The company to be created by the merger of Discovery and AT&T’s WarnerMedia will focus on profitable growth in streaming, Discovery CEO David Zaslav said Thursday, with his CFO Gunnar Wiedenfels vowing a “conservative approach” to content spending.
Entering the final stages before the deal close in a strong financial position, Zaslav told analysts on the firm’s fourth-quarter earnings conference call that “we plan on being careful and judicious,” also highlighting that the call it could be the last before the deal closes. “Our goal is to compete with the leading streaming services, not to win the spending war.”
Zaslav argued that the companies’ combined content spending wouldn’t necessarily have to increase “significantly” after the deal close, emphasizing the company will focus on being “measured” and “smart” in spending when and where it makes sense to accelerate growth and better serve users, rather than spending for spending’s sake. That would ensure “sustainable growth,” the executive emphasized. His comments came at a time when Wall Street has increasingly focused on expanding streaming content budgets and when Hollywood giants’ streaming bets will turn profitable.
“We want to compete against Disney and Netflix, but we are a very different company,” Zaslav explained at the conclusion of the call. “Those are two great companies. Disney has a group of people around the world that absolutely loves their product, and they are doing very well. Netflix has a very broad-appeal product” and is doing “a wonderful job building out that brand.” But Warner Bros. Discovery will rely on “very identifiable IP [intellectual property], and we are much broader than Disney,” Zaslav said. Pointing at HBO, he noted that it has “Euphoria right now, it just had Succession, [it] has The Gilded Age going right now — would HBO be doing a lot better if it had three more really successful scripted series at this moment? It is not clear.”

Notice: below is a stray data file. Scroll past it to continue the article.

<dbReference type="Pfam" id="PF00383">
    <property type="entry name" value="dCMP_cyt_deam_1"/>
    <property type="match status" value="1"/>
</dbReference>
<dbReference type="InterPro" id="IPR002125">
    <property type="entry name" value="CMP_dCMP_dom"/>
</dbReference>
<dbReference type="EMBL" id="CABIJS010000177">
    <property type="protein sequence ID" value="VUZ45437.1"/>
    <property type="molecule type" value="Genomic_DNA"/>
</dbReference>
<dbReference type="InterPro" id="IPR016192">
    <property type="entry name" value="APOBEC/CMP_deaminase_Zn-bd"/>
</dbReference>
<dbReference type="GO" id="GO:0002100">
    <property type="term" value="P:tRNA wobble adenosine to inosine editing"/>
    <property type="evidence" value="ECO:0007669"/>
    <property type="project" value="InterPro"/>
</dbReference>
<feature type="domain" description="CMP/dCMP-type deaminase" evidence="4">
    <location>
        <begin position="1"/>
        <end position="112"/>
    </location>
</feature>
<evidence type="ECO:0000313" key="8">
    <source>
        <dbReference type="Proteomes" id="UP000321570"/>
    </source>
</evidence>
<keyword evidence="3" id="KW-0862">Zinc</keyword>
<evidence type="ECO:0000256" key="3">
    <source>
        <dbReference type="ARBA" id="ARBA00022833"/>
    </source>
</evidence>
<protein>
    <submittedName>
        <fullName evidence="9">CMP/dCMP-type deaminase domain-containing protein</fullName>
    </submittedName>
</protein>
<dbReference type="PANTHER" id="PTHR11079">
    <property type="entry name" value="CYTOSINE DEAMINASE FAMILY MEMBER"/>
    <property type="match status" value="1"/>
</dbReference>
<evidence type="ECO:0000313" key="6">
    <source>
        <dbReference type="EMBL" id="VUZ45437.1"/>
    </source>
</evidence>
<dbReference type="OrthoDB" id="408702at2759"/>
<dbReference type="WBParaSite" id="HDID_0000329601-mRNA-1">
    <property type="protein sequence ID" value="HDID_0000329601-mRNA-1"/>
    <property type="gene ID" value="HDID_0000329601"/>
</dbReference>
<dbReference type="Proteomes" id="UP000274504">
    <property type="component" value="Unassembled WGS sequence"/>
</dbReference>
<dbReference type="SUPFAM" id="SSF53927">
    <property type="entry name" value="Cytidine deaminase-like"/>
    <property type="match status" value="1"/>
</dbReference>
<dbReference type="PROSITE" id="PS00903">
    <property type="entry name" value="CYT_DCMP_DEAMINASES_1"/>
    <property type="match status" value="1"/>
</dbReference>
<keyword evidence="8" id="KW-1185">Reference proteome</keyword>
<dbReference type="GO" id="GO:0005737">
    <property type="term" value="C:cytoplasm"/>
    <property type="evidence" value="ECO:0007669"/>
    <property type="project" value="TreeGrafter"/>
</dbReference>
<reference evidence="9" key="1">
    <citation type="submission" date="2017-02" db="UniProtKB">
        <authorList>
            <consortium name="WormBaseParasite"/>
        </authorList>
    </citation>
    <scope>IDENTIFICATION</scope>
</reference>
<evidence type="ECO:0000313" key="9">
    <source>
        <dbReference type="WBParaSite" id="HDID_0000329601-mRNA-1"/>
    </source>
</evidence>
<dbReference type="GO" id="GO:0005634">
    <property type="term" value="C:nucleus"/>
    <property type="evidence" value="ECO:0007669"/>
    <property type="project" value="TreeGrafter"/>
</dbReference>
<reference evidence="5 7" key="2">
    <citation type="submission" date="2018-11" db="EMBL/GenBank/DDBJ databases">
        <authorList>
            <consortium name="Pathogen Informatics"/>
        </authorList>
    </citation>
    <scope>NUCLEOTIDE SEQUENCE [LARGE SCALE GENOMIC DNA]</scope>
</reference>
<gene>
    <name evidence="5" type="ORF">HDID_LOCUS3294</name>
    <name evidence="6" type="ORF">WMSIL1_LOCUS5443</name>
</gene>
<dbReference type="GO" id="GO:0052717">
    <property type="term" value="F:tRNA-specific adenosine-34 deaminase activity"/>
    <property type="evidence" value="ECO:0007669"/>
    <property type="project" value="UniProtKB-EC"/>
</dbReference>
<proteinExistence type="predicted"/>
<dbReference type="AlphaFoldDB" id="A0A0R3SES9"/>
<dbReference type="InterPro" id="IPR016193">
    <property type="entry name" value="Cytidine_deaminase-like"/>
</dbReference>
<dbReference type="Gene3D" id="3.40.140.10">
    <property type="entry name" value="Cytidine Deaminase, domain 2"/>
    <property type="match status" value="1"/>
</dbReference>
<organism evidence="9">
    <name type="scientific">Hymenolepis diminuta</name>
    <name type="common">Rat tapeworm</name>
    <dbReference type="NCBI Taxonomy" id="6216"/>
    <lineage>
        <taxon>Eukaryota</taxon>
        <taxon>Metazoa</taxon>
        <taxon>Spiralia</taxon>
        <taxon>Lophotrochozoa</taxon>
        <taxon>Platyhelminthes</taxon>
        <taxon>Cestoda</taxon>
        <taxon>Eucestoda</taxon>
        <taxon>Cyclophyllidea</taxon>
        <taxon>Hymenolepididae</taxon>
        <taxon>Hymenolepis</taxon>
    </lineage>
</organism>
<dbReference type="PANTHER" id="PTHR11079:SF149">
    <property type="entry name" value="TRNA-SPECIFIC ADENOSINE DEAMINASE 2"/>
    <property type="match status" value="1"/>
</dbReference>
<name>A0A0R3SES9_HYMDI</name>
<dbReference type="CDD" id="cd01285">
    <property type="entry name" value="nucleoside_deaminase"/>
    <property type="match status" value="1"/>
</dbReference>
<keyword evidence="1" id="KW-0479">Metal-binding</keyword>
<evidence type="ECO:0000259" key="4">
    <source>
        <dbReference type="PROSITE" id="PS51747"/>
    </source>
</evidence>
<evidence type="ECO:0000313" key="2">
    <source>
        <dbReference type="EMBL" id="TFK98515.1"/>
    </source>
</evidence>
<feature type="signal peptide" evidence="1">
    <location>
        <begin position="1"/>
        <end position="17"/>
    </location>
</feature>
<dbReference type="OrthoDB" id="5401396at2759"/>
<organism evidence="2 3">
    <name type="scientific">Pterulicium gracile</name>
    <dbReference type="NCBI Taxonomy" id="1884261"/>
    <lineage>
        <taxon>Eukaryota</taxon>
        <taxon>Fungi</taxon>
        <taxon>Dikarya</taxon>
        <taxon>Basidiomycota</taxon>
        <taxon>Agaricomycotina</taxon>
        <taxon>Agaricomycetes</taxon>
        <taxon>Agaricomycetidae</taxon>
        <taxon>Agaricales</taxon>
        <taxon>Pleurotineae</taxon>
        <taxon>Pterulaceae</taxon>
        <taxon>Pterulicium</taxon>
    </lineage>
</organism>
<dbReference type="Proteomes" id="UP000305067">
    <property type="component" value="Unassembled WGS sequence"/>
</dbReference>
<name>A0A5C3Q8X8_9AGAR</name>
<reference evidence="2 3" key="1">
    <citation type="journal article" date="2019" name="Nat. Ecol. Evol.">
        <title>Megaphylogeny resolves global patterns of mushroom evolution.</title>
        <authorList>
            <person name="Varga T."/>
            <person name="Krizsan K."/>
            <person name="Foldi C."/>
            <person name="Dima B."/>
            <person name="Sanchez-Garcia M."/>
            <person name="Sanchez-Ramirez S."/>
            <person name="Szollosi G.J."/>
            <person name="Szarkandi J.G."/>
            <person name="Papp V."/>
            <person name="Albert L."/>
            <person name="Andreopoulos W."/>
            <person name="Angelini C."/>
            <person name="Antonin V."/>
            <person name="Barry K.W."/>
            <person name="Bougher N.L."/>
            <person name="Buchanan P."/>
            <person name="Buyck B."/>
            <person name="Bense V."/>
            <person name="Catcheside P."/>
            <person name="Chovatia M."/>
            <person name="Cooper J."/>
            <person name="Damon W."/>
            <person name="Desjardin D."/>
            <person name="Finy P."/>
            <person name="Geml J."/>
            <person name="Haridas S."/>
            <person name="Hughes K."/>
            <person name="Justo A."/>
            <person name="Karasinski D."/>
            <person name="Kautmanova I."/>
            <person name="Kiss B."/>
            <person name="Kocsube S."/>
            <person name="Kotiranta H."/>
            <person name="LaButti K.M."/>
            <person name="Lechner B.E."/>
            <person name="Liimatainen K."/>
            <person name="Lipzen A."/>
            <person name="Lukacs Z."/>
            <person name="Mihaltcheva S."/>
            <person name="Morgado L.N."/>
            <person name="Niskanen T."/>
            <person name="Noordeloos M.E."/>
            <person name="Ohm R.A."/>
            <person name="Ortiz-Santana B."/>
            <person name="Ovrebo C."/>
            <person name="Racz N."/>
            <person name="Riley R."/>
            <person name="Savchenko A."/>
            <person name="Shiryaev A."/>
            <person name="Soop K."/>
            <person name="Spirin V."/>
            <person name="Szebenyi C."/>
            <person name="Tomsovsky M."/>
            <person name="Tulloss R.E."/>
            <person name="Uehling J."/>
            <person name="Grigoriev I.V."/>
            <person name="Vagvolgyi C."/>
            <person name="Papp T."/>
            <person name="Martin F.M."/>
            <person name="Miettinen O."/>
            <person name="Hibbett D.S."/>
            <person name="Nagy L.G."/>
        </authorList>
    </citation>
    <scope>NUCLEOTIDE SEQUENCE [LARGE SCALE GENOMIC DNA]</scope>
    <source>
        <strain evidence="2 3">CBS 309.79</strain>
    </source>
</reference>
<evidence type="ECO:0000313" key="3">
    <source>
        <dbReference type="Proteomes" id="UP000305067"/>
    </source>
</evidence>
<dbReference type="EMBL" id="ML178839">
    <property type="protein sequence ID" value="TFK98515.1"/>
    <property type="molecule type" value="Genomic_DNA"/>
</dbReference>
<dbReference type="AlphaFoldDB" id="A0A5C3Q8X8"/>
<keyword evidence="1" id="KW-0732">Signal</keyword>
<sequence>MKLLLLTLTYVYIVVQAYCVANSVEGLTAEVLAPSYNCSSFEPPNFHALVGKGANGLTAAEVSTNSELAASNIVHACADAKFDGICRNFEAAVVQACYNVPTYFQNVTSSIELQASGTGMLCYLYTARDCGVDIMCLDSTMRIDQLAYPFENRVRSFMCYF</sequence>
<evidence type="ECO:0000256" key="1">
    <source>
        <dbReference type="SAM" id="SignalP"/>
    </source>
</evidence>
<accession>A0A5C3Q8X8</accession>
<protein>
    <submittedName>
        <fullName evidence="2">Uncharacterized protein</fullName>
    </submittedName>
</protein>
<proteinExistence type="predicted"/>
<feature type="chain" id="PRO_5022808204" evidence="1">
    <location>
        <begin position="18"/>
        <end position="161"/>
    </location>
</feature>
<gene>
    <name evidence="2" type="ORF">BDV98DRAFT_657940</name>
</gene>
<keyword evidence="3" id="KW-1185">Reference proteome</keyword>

Zaslav gave another example, suggesting one produces 600 hours of content for Food Network and attracts a strong audience, while making $400 million in profit. “If we decided to do another 400 hours of content, then maybe the audience would be a little bit happier, but now we make no money.” He concluded: “When you put Euphoria on, then everybody could watch 90 Day Fiancé and and they could watch Fixer Upper, there is a real balance of content here we can go to.” The “shock and awe” offerings in the Warner library, “together with the nourishment and the great personalities” of Discovery, “is a really compelling menu and a great recipe that we think we can lean into.”
With Discovery spending more than $4 billion in 2021 on content, the firm is currently at peak spending levels, Wiedenfels highlighted. “So, we are definitely spending enough from my perspective,” and “money doesn’t score goals,” but “the key question is going to be ‘how much is going to be enough going forward.’” He even suggested the merged firm would look for “content efficiencies,” which could mean that the combined company actually ends up spending “a little less,” but management has so far included a “very significant” increase in its forecasts. He reiterated that instead of spending for spending’s sake, the merged company will focus on creating long-term value.
The key is to “spend enough that you can nourish an audience that they want to spend time with you and that they feel you are the place that they want to be and that you are important,” Zaslav concluded.